Talking to Satellites on Ham Radio

(Source: Life in Solera, July 2023)  

When new hams get their licenses, they generally purchase a handheld transceiver (HT) and get on the local repeaters. This is fun for a while, but don’t get stuck just talking on the repeaters. Ham radio has much more to offer. For example, one of the other cool things you can do with a Technician Class license is work the “birds,” otherwise known as amateur radio satellites.

Did you know that amateur radio operators have been sending satellites into space since the early 1960s? The Orbiting Satellite Carrying Amateur Radio, or OSCAR I for short, was successfully launched into a low Earth orbit on December 12, 1961. It carried a small beacon transmitter whose purpose was to study radio propagation through the ionosphere. It only lasted a few weeks before it dropped into Earth’s atmosphere and burned up, but it secured amateur radio’s place in space.

Now, there are dozens of amateur radio satellites in space, and as a licensed radio operator, you can make contacts by bouncing your signals off of them. Think of them as repeaters in space. If you’re a do-it-yourself type, antennas are not difficult to build. A “cheap yagi” antenna for satellite work can be built using a wooden boom handle and stiff copper wire or welding rod.

Once you have the gear, you need to be able to find out when the satellites will be in view. Remember, this is all line of sight operation. You can only work the satellites if they are above the horizon. To find out when satellites will be above the horizon, visit the N2YO.Com website.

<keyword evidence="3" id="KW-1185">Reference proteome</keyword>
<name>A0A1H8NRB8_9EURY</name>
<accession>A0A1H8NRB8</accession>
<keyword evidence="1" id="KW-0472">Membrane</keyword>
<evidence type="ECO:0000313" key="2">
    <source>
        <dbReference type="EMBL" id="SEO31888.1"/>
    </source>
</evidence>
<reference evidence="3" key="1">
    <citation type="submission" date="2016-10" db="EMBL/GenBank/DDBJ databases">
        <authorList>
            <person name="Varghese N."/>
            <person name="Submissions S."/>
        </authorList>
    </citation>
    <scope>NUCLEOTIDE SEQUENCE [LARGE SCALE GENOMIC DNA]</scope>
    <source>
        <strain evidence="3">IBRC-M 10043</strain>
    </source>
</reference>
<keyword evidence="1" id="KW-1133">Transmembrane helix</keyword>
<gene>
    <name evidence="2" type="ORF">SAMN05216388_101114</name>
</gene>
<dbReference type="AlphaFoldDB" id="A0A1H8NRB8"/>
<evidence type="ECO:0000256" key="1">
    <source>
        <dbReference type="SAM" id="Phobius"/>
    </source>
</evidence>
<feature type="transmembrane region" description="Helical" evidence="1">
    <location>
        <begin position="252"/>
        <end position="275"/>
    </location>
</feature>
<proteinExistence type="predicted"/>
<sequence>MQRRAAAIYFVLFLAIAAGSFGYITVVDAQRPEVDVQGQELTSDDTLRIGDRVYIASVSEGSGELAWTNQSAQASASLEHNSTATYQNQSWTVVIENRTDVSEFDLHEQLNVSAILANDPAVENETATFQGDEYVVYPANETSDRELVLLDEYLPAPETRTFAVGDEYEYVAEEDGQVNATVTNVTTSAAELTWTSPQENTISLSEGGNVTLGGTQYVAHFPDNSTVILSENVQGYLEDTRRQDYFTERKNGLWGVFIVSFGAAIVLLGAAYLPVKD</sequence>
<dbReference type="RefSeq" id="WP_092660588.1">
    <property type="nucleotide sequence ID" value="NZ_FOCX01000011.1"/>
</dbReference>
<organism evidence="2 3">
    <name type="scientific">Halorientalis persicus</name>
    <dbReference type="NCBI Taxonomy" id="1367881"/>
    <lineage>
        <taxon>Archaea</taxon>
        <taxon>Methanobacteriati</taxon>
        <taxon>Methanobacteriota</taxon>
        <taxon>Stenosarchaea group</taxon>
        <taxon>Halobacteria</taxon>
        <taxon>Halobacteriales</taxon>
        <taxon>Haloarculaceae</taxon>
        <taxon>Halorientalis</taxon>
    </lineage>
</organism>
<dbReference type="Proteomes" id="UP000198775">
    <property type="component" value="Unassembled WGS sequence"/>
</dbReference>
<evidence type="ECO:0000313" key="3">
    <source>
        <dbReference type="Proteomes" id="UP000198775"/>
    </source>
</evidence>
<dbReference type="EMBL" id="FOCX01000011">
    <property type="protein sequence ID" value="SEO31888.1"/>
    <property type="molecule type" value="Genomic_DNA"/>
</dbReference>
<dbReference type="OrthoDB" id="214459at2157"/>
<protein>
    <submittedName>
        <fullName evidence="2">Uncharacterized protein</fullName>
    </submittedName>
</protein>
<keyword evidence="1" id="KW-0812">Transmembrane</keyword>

Question:  Gerson Strassberg, WA2JXX invented this item which no self-respecting geek could have been without. Now, you can probably only find one on eBay. What is it?

Answer: Plastic Pocket Protector

"It happened by accident," Strassberg says. "I was just starting up my company, and we were making clear plastic covers that cover bankbooks. At that time, ballpoint pens were prone to leaking. One day I cut one side of the plastic longer than the other. The phone rang, so I stuck the plastic in my pocket and thought, 'Wow, this might make a great product.'”

TRIVIA QUESTION THIS MONTH (Answered next month)

Aside from satellites, what other objects in space can Ham Radios call?

This article was brought to you by Ray C. Gayton-Jacob (N6KZM) The Solera Radio Club is part of the West Riverside County - Amateur Radio Emergency Radio Service (ARES) Division/Banning Pass District.